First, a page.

This is an excerpt from Conscious Men, written by John Gray and Arjuna Ardagh.
A Conscious Man knows how to bring humor into a situation from his inner disposition more than any particular action or words. He has just enough distance from his personality and the dramas of life that he can laugh at himself. He takes things less personally, and instead of getting upset, he has a sense of lightness. But you cannot fake that by reading a set of instructions. It comes from genuinely seeing beyond the drama and having a sense of play.
You can make people laugh when you have just the right balance of involvement and detachment. You are involved enough that you can empathize, listen, and feel. But you have enough distance to be able to see the humorous side as well. With too much involvement, you overemphasize and become emotionally dramatic. And with too much detachment, you become remote and distant. When these two exist together, it creates laughter in the people around you.
Of course, there are many kinds of humor. Sometimes humor is a way of masking pain, and then it become cynical or even cruel. That does not really open hearts. It simply lightens a burden for a few minutes. The kind of humor that is a gift to other people, and makes a Conscious Man attractive, often begins with his ability to laugh at himself. All of the men we talked to for this book had their own version of this, and our favorite was this story from our mutual friend, Ivan Misner:
When my first book came out, I had the opportunity to do my first live TV interview, in Connecticut. My publicist told me it had to be visual. I had no idea how to make business networking appear visual, so I had to put on my thinking cap. I am an amateur magician, a member of the Academy of Magical Arts in LA. The keyword here is “amateur.” So I asked my publicist, “What if I do a little magic trick on the TV? The host could hold up the book, and when she opens it, I could grab it away from her and say, “Careful, that’s hot!” Then flames would come out, and…” She agreed to my plan.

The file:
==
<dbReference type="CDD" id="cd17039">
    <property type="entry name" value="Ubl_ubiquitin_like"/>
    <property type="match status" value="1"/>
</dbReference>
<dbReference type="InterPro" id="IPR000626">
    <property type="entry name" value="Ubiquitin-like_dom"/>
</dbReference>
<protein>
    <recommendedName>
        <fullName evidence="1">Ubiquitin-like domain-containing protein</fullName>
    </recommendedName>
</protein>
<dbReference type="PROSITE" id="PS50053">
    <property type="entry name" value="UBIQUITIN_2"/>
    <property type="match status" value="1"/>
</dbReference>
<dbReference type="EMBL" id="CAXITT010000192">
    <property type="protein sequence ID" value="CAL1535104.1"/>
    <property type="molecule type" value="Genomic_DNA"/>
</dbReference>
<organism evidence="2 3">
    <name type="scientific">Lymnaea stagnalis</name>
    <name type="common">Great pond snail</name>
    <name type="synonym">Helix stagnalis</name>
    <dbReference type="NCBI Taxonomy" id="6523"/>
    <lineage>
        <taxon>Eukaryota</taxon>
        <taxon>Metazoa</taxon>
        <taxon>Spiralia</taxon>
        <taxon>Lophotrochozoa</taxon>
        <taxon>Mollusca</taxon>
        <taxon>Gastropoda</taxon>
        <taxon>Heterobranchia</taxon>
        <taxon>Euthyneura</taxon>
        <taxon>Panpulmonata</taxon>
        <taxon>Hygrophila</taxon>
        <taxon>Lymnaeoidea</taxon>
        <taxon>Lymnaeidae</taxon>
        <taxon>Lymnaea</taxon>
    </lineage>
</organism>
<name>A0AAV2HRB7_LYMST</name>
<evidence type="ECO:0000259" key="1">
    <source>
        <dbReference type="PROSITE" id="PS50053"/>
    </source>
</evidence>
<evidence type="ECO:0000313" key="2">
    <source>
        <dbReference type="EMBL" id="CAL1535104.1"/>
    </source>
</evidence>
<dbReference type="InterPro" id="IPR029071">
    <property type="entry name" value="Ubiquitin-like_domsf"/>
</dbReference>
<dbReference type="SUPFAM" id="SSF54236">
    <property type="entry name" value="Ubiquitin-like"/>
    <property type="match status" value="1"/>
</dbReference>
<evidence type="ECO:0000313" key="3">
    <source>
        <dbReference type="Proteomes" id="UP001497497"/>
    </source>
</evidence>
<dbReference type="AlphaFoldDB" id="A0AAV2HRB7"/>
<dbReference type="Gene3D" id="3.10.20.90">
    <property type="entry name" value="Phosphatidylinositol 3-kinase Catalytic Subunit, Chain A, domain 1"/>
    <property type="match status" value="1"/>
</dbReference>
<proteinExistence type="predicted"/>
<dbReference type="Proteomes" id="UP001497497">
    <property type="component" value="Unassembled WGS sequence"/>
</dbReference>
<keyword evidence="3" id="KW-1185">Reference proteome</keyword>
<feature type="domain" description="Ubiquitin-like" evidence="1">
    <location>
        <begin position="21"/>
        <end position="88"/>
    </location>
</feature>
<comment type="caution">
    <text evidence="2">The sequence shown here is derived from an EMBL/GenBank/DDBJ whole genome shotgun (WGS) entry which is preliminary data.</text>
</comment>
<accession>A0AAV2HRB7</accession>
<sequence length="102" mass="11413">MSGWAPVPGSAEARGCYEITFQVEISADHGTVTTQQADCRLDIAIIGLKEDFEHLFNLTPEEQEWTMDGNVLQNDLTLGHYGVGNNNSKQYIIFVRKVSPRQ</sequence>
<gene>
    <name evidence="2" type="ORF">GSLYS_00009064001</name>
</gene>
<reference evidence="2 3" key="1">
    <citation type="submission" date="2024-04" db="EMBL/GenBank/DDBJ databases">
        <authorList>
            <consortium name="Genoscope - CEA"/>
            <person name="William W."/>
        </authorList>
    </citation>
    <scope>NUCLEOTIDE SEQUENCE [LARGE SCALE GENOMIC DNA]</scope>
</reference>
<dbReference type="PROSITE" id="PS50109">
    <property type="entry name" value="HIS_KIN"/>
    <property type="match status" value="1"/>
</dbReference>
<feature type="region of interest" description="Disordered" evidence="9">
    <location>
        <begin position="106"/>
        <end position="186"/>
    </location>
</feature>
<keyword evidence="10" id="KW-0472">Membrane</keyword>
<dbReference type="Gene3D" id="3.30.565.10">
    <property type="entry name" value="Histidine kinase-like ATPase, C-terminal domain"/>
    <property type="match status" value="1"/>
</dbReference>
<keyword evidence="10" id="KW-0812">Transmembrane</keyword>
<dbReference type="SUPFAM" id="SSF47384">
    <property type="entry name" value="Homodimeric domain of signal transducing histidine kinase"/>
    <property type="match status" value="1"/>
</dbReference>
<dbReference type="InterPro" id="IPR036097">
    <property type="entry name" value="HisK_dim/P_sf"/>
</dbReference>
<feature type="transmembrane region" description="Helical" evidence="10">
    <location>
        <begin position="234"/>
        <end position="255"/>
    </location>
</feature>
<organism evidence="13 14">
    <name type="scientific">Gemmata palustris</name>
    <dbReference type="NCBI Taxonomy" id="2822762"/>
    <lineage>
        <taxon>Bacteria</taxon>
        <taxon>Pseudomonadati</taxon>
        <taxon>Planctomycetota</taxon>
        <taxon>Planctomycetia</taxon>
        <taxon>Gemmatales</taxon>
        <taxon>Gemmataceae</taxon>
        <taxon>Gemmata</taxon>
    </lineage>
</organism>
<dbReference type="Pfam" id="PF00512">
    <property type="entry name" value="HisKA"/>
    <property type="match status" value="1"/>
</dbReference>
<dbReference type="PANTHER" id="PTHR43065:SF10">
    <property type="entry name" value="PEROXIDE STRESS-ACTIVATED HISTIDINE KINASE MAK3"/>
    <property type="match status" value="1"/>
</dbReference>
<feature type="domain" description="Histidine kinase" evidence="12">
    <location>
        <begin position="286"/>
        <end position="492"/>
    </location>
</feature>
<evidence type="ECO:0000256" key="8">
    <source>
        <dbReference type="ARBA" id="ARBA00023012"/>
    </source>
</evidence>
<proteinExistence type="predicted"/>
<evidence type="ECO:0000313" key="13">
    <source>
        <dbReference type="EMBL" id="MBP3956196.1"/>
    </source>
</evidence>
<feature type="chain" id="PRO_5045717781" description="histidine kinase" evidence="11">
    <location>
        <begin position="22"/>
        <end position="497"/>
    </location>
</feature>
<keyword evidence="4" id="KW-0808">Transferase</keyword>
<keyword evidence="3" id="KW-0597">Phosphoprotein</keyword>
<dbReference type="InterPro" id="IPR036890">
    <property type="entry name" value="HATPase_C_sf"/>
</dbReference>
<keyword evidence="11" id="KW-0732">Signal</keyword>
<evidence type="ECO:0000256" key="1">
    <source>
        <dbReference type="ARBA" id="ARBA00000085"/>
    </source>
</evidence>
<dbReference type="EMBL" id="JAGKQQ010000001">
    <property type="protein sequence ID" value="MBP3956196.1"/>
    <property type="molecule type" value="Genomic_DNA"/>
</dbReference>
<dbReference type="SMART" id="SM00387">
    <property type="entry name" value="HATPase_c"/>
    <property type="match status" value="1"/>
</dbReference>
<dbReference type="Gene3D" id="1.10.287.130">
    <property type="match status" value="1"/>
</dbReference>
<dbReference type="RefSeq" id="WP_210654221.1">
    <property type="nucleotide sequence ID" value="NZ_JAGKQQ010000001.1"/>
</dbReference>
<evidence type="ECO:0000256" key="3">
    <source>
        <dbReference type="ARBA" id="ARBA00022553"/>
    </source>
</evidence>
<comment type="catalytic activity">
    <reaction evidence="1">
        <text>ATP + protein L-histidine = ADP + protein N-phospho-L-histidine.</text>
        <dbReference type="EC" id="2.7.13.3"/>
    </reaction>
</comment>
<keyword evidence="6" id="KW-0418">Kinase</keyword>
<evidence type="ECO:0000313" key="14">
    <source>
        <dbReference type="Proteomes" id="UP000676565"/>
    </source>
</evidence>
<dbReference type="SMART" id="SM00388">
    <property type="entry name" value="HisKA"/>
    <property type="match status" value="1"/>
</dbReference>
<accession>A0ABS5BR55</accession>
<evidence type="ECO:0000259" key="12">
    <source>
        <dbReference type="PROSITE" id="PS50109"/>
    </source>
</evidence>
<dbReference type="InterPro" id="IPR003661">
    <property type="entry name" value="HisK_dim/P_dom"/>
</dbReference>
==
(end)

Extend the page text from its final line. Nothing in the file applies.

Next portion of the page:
I went to the studio, and I was waiting in the green room with my magic trick ready. There were many other guests there. I was really, really nervous. Then I saw a man walking down the corridor dressed as an American Indian, another dressed as a sailor, then a police officer. We heard over the monitors the host announcing: “Tonight we have the Village People… and also Dr. Ivan Misner talking about business networking…”
Really? I thought to myself. I go on after the Village People? So I added a little more of the flammable powder for my trick. This was going to have to be really good. Then the Village People went live on the show. The audience went crazy. I was thinking now that I would be a complete embarrassment. So I added a little more of that flammable powder. And what was the last song that the Village People did? YMCA. Talk about visual… the entire audience was on their feet. Now I knew that this would be the most embarrassing day of my life. I added a little bit more of the powder. Then the director came into the green room. “Who’s Dr. Misner? We need you real quick.” They told me I had three minutes before going live. A man was putting a microphone behind my jacket. I was trying to explain to the host about the trick, so she would not be shocked. “When we get to the end of the interview, would you mind holding my book, and when you open it, I will say, “Careful that’s hot…” But then the director interrupted, and said that he didn’t want the book in the shot, that there would be an image of the book on the screen, and he walked off. The host could see that I was upset, and said, “Look, I’m the host; what do you want to do?”
I told her: “Hold up the book and at the very end, I’m going to say…” But now the microphone was on, and director could hear us conspiring, so again he walked straight up and said, “I don’t want you holding up the book. Now you’re on in 4 3 2 1….”
The host whispered to me, “I will do it anyway. I’ll hold up the book and you do whatever you want to do.”